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Preventative Maintenance To ensure preventative maintenance and regular maintenance occur on schedule, PM Boards can be used to show maintenance issues which must be addressed as well as those that have been performed. To go beyond a PM program is to strive for an Autonomous Maintenance process, that is 1) Initial cleaning and inspection of equipment, 2) Elimination of sources for contamination and any inaccessible areas, 3) Establishment of maintenance standards using a plan, do, check, act cycle.

Safety KPI Board Displays show days since last accident, type of incident and actions taken to reduce the possibility of this incident in the future. Cultures serious about safety often choose to add ‘near misses’ to identify and address potential future problems.

Problem: A small industrial manufacturer was missing shipments to their customers and the alarm bell was rung by the leadership team. A kaizen event was conducted, and the root cause analysis determined machine downtime was a key contributor. Fortunately for the company, the new maintenance leader had experience with Total Productive Maintenance (TPM). The following actions had to be taken immediately to solve the missed shipment issue and caused the company to develop a more long-term TPM process:

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Problem: A small industrial manufacturer was missing shipments to their customers and the alarm bell was rung by the leadership team. A kaizen event was conducted, and the root cause analysis determined machine downtime was a key contributor. Fortunately for the company, the new maintenance leader had experience with Total Productive Maintenance (TPM). The following actions had to be taken immediately to solve the missed shipment issue and caused the company to develop a more long-term TPM process:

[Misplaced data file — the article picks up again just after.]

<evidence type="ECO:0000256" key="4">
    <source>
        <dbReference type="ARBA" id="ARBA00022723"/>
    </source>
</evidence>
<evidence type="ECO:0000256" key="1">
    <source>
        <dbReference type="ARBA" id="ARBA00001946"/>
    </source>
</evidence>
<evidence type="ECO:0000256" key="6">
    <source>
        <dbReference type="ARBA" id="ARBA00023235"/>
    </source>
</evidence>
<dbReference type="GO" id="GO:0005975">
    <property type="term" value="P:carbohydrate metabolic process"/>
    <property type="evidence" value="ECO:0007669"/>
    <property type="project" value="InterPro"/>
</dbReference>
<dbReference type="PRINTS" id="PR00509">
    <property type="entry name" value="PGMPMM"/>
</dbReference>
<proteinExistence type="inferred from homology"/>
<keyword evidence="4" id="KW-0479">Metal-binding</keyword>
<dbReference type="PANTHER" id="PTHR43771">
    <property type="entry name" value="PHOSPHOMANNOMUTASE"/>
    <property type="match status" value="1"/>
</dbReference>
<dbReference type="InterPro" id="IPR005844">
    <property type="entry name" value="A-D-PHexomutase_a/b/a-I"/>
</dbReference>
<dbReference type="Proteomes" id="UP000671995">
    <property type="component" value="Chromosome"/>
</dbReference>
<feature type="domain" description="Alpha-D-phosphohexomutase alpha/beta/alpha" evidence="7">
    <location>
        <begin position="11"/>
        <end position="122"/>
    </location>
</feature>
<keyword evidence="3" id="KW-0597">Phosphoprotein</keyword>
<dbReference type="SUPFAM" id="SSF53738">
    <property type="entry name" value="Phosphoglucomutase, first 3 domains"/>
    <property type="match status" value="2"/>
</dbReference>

A 5S event highlighting sort, straighten and shine was conducted

  • The event drove the team to focus on proper lubrication and filter monitoring on required equipment
  • Daily, weekly and yearly “check up” steps were established on critical maintenance items
  • Operators and Management were trained on the key leading indicators of machine failure and how they are linked to the check ups
  • Machine cycles were monitored, and uptime became a KPI for that process.
  • A preventative maintenance schedule was created by the maintenance team

Results:

The Preventative Maintenance (PM) schedule was created; however the company could not afford a stand-alone PM system. The company had to get creative! The maintenance team utilized their existing Outlook software to execute the PM system. Using the “task” function, schedules were created for each machine and stored in Outlook with automated reminders popping up to require check-off when complete. Operators were trained to use a set standard following the activities identified during the 5S event to create an autonomous maintenance system. The new PM schedule and the operator and front-line leader autonomous maintenance system eliminated the machine downtime category on the missed shipment pareto.